For Insurance Co., a global-to-local campaign can measure responses both locally and in aggregate. Agents gain value with a means to be proactively involved with their individual sales processes. Through a personalized campaign using brand assets and messaging from Insurance Co. Even better, it’s a win for customers because now they can reach out to Insurance Co. agents directly to engage in the buying process.

Ready to simplify social advertising, and enable local activation at global scale? Contact Tiger Pistol today.

After earning his Masters in Mass Communications in 2015, Chris Mayer worked at Facebook prior to joining Tiger Pistol as a Project Manager. He specializes in helping digital agencies and national brands build scaled Facebook advertising solutions with an emphasis on local activation. Outside the office, he enjoys, basketball, Formula One, and sharing opinions on film and television.

Connect with Chris

10 Tips for Brands to “Go Local”

We’ve all heard the words ‘go local’ being touted for years as a way to shop – but how about as a way to advertise?

With social media platforms continuing to evolve, and new technology readily available for multi-location brands, local advertising isn’t just for mom and pop shops anymore. Big brands finally have tools enabling them to target very specific groups of people, starting with Facebook pages:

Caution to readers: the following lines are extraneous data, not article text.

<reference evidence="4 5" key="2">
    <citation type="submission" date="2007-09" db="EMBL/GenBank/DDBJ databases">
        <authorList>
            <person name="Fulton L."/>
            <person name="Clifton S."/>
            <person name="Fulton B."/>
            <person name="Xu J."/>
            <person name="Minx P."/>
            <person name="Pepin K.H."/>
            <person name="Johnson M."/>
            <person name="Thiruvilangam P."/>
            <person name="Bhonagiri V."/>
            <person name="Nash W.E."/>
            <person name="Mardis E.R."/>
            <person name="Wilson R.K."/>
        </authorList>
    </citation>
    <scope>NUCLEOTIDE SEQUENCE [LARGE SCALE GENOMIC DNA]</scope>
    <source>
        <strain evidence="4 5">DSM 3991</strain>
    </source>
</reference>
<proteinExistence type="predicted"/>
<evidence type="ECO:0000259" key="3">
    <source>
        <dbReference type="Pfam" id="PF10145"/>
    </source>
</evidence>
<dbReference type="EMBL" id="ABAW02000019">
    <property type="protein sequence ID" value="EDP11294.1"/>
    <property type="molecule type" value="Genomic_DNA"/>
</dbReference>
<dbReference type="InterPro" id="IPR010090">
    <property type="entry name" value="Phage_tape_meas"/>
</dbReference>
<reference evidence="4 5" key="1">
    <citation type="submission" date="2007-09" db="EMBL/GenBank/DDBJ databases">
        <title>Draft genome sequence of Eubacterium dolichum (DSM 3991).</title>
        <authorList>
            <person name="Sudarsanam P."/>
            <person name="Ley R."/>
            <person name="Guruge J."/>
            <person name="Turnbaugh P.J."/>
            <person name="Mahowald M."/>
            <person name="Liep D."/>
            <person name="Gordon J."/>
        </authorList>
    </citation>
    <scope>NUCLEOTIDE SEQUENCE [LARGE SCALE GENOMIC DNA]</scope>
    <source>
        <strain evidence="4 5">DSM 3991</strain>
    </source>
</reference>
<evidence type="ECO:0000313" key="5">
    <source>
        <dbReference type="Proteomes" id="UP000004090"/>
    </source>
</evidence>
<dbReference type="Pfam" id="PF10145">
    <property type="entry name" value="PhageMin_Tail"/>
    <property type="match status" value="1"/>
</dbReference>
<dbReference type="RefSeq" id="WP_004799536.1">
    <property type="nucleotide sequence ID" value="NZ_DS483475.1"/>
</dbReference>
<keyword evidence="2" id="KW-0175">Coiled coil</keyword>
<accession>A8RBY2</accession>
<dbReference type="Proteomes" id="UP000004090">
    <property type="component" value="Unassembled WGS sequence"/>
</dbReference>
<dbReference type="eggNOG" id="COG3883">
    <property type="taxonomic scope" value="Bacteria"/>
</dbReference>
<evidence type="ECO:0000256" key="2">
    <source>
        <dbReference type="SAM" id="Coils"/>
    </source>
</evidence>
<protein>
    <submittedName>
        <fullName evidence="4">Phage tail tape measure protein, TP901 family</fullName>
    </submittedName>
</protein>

1. Local Facebook Pages
As a multi-location brand, you likely have a spotless corporate Facebook page with thousands of followers and a portfolio of amazing, relevant content. Your locations (through no fault of their own) may have a page that’s not quite as shiny, or even on-brand. You and your team may not even have access to, or even be aware of, all of the local Pages out there. In this scenario, a lot of brands may be tempted to publish a campaign from their corporate-controlled Facebook Page, targeting an audience in each of their location’s cities or DMAs.

Why? Well for one, it’s clean and easy. As the brand, you have control over what creative elements are used and access to all the advertising data. You’re able to see which markets are more responsive and make quick decisions to react to results.

While this seems to make sense, since you are footing the bill, it is really important to drill into those location pages and reap the benefits of getting buy-in from those on the ground at the local level, increasing their engagement and ultimately working together to drive revenue.

So we convinced you to set up local Facebook pages, or maybe you already have them… either way, it’s time to talk assets.

2. Hyper-Local Targeting
A brand that thinks local and allows its marketing efforts to follow suit, will be more relevant to its audience. Targeting hyper-local is more than viewing each location as a geo-targeting set. The benefits for brands targeting hyper-locally include building out a strategy that truly takes advantage of each location’s surrounding audience and working with the location to build up core custom audiences that can be used in tandem with their ads.